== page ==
Australia markets close in 18 minutes

    -55.10 (-0.82%)
  • ASX 200

    -52.60 (-0.81%)

    -0.0044 (-0.69%)
  • OIL

    -1.09 (-1.39%)
  • GOLD

    -4.80 (-0.29%)

    -2,249.71 (-7.11%)
  • CMC Crypto 200

    -29.34 (-6.39%)

    -0.0017 (-0.26%)

    +0.0009 (+0.08%)
  • NZX 50

    -94.92 (-0.85%)

    +17.64 (+0.16%)
  • FTSE

    -36.36 (-0.52%)
  • Dow Jones

    -125.82 (-0.43%)
  • DAX

    -88.24 (-0.72%)
  • Hang Seng

    -494.39 (-2.77%)
  • NIKKEI 225

    -550.25 (-2.07%)

This country is paying $924 for every COVID death

·4-min read
A body is loaded into the back of an ambulance in India.
The Indian Government will compensate the familes of those who lost their lives due to COVID-19 (Source: Getty)

The face of the world has been left distorted by the COVID-19 pandemic.

Governments across the globe in collaboration with the World Health Organisation (WHO) mobilised maximum available funds to address and resolve the horrors and complications that have been arising due to COVID-19.

So, how did they fare?

When the Grim Reaper came to claim lives affected by COVID, government arrangements and funding fell flat in some countries.

But who then should take responsibility for COVID deaths? Should a family get compensation from the government following the death of a member due to COVID-19 and if yes, then what should be the amount of compensation?

The economic impact of deaths due to COVID has been immense in certain Indian households given that 94 per cent of India's working population is self employed.

How did Australia mange COVID cases?

Australia's disaster management capabilities proved highly efficient in these troubled times and managed to clip the wings of the virus curbing the total number of deaths reported since the outbreak of COVID to 1,334 as of October 4, 2021.

Australia's total is less than 1 per cent of the total number of deaths reported worldwide which stands at 4,800,375, with the highest number of deaths being reported by the United States followed by India's 448,997 deaths.

Where the US being one among the countries with the best health care systems failed at curbing COVID deaths, it was obvious that developing countries with a much larger population and poor health care systems were bound to crash.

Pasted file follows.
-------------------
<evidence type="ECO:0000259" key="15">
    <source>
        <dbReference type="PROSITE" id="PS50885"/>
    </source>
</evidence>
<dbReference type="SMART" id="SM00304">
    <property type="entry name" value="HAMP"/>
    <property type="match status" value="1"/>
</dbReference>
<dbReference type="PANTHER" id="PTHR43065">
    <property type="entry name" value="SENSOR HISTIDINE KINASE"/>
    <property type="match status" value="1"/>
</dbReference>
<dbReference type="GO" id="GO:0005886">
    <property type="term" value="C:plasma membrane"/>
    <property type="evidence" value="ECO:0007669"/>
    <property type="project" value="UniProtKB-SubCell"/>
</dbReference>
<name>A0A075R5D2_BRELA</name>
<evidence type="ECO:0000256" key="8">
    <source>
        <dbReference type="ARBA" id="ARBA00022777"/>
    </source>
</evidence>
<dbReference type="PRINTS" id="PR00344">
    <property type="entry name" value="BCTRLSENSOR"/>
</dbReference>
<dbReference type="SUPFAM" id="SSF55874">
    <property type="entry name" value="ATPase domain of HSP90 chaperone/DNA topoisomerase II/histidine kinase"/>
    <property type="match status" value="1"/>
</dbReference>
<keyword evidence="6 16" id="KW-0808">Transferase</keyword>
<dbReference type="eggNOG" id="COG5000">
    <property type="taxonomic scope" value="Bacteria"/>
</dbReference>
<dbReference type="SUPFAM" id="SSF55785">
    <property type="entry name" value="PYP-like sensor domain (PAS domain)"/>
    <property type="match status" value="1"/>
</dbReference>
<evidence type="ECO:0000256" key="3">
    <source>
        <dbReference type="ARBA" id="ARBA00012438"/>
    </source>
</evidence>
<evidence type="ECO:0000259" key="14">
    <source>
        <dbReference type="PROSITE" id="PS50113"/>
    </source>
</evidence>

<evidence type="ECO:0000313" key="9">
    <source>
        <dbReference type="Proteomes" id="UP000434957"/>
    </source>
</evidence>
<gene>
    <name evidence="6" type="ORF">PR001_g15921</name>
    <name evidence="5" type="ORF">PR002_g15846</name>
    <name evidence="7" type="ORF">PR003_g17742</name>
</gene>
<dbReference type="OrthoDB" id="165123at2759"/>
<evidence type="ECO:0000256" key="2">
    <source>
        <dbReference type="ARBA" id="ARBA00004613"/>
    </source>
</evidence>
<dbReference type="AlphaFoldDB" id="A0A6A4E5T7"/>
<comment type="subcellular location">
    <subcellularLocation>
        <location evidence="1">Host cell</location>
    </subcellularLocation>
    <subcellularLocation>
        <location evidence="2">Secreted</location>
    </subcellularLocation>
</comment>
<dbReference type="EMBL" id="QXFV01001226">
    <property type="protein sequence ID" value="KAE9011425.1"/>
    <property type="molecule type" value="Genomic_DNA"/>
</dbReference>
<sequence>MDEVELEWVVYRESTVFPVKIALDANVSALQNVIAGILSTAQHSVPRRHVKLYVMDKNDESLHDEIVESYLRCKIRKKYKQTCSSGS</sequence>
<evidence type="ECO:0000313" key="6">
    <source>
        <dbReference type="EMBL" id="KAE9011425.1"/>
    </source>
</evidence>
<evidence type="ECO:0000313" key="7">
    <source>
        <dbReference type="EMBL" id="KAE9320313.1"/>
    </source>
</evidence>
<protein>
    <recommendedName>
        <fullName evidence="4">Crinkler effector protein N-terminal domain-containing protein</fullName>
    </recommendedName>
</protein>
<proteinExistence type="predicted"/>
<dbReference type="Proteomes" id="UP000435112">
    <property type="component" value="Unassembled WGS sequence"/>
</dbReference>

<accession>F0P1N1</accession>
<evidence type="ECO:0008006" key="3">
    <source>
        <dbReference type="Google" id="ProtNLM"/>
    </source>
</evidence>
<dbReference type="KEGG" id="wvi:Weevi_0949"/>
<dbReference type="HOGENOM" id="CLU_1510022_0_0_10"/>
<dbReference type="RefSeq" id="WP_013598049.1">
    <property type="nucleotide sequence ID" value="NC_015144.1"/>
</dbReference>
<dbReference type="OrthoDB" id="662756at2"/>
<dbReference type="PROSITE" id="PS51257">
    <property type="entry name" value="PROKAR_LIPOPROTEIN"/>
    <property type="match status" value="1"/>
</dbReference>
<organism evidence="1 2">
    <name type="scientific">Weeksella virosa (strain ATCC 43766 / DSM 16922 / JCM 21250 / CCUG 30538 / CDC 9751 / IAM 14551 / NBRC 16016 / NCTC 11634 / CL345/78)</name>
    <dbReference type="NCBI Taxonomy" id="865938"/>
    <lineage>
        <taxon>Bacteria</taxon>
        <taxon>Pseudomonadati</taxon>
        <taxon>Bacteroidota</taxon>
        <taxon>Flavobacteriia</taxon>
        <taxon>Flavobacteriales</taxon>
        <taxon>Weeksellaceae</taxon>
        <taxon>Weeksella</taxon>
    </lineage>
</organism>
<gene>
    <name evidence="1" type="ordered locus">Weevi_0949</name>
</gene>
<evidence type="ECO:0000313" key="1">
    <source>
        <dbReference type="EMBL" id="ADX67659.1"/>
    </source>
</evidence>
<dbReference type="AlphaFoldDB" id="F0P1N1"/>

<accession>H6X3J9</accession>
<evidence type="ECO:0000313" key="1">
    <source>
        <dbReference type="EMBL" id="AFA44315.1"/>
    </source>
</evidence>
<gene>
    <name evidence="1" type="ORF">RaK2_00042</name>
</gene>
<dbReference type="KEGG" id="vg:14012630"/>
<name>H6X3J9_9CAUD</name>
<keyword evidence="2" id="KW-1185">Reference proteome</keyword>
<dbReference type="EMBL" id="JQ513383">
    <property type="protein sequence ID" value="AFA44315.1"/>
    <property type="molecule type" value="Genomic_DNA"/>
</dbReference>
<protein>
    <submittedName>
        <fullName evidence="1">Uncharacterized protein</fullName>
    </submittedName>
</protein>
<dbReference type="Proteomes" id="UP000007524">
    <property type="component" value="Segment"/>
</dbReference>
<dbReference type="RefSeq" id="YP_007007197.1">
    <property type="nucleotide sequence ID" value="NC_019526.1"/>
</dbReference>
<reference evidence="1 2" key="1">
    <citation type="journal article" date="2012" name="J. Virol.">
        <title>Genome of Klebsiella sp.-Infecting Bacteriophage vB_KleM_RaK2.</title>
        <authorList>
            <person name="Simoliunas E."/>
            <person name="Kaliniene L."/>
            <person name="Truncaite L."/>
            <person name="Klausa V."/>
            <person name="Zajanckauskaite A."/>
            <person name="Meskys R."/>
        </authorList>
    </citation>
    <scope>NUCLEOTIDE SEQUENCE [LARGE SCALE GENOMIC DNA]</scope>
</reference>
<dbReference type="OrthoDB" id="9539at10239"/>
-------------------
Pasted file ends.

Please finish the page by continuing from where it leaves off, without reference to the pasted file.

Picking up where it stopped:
What happened in India?

With its vast population of 1.3 billion and inadequate health care system, India was relatively successful in curbing deaths during the first wave of COVID by going into a complete lockdown for a few months during the first wave.

The second wave, however, returned with a vengeance and caught the government off guard.

The Indian government was grossly under prepared to deal with the forthcoming disaster despite the relief packages it delegated in various sectors of health care and economy.

The innumerable deaths and the unfathomable grief that followed were inevitable given the unpreparedness of the system.

Why the Indian government has to pay the compensation

In May 2021, two separate pleas were filed in the Supreme Court of India seeking its intervention to direct the government and other related agencies to pay ex gratia compensation (compensation arising out of kindness or grace) in cases of COVID-19 deaths in conformity with The Disaster Management Act of 2005.

In 2015, a government notification fixed the ex gratia compensation amount at 400,000 rupees to the family of each person dying from a national disaster. But the law provides that the compensation amount can be revised by the government as and when required.

With the central government declaring the COVID-19 pandemic a national disaster under the Disaster Management Act, COVID-19 deaths became legally covered under the law.

At the rate of $7,392 the bill of COVID compensation would cross approximately $296 million considering the rapid rise in deaths in India.

In its June, 2021 argument with the top court, the Indian government cited scare resources and maintained that "any additional burden through ex gratia will reduce the funds available for other health and welfare schemes" and proposed to pay $924 compensation instead of $7,392.

The Indian government proposed that states will source the funds from their disaster response funds and channel it through the district administrations.

Taking into consideration the fact that the Indian government has already spent huge amounts to manage the pandemic and also the fact that the number of COVID deaths would continue to rise as the pandemic is not yet over, the top court approved the government's proposal to disburse a compensation of Rs 50,000 ($674) for every COVID death within 30 days of submission of the application.

The court has also directed that if any family member has grievances regarding the death certificate already issued, he/she can move the grievance redressal committee to be constituted by states.

It remains to be seen how effectively and seamlessly this compensation will be paid out to the affected families in India.

Follow Yahoo Finance on Facebook, LinkedIn, Instagram and Twitter, and subscribe to the free Fully Briefed daily newsletter.